The Jefferson - Vassie D. Wright Memorial Branch Library is home to three photo pieces (one framed digital photograph and two hanging photo sculptures) by Los Angeles native and Cal Arts graduate multimedia artist Todd Gray. His love of music led to his career in art. As a teen, he began photographing concerts and he went on to become a music photographer, including serving as Michael Jackson’s official photographer from 1979-1983. He achieved acclaim as an artist as he upended standard photography with his complex photo compositions and exploration of the diaspora, colonialism, and identity. Awarded the 2022-23 Rome Prize and Italian Fellowship from the American Academy in Rome, Gray continues working with photo assemblages to explore “historic socio-political, cultural and economic relationships between Western Europe, post-colonial Africa, and North America.” His public art includes digital photo sculptures and a swirling gold seashell sculpture at Baldwin Hills Branch Library, and a series of photographic portraits of the artists behind the artworks in the Metro system, including that of Cha-Rie Tang, whose works can be found at the Exposition Park - Dr. Mary McLeod Bethune Memorial Regional Library.
It is my hope that after continued exposure to the library and the photo pieces I create, the patrons will feel as if the space itself is extending a friendly hand of welcome to each individual spending time there.—Todd Gray
Mounted above the fireplace in the Children’s Reading Room is a framed, highly glossy digital photograph of a smiling creature with a friendly, cartoon rabbit head floating in space. Words—fly, explore, read, wonder—dance across the layers of the work, mesmerizing, shifting, appearing, and disappearing dependent upon the observation angle; a palimpsest that becomes image or text revealed as one moves.
Reading is the tool to reach the stars.—Todd Gray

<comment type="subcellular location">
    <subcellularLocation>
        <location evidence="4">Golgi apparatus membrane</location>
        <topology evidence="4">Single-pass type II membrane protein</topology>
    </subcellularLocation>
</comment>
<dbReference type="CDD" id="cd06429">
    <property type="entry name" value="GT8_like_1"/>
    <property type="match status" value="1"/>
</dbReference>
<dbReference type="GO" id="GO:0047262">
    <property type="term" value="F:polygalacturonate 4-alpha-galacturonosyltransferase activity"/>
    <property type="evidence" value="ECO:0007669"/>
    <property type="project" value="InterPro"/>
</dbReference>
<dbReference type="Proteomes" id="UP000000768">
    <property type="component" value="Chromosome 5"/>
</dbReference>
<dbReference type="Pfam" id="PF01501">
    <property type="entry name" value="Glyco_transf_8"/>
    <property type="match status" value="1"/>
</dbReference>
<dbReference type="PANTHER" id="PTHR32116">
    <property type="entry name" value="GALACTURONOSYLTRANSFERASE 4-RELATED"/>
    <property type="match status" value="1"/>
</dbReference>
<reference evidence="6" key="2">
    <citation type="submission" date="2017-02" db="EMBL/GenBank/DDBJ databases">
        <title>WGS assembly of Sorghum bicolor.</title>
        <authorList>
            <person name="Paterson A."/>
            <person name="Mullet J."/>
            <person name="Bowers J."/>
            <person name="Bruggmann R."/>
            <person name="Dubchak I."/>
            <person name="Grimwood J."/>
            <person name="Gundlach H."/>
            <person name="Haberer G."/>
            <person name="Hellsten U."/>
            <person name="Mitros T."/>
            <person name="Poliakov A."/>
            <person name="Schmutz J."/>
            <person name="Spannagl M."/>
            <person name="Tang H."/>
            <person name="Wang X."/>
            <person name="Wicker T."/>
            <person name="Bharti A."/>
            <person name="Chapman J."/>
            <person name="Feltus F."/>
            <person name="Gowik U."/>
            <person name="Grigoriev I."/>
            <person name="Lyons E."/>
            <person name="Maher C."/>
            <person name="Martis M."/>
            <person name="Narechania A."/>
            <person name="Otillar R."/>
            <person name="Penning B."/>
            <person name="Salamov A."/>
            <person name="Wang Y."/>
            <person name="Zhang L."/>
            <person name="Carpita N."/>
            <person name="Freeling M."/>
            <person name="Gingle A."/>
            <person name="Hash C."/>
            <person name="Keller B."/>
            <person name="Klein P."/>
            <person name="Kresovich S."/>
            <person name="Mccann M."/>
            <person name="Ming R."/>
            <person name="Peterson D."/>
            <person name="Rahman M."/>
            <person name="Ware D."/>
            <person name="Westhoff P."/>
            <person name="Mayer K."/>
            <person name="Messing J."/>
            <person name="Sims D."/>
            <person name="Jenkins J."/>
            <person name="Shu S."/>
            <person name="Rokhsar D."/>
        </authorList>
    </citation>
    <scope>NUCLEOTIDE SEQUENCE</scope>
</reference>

Suspended from the ceiling with steel wire above the Reference Desk and the Young Adult section are photo images and text designed to “provide a message of inspiration and encouragement.” The artworks are opaque when lit from the front and transparent when lit from the rear, creating the illusion of two different pieces depending upon where you are standing and the room illumination at the time. The pieces are kinetic—gently revolving, changing direction, and always in motion.
Above the Reference Desk, the ladder soars into the sky with quotes of inspiration and promise in both English and Spanish:
Be who you are / it’s the journey that matters / Promete poco y haz mucho. / Harvest knowledge / Our destination is to where / we have never been before. / un viaje de mil millas empieza / con el primer paso / The idea behind the idea / sudden realization
Floating above the Young Adult section are angel’s wings constructed entirely of text and words in English and Spanish:
toma vuelo en tus sueños / within reach / in its own time / momentos de soledad / posiciones flexibles / unforeseen possibilities / cause & effect / beautiful endings / lifted spirit / celebration / sabiduria / propia / concentrate / sing your song / unknown territory / wise acts / invisible labor / answers without questions / memorias del hogar rompiendo barreras / despierta / wake up / anything is possible / keep rising / canta tu canción / mira hacia las estrellas
Look closely. The works seem to say it is here that all will be revealed, all will be illuminated. It is the library itself providing the illumination, the knowledge that is yours for the taking. Whatever viewpoint you are looking from, it is here, waiting.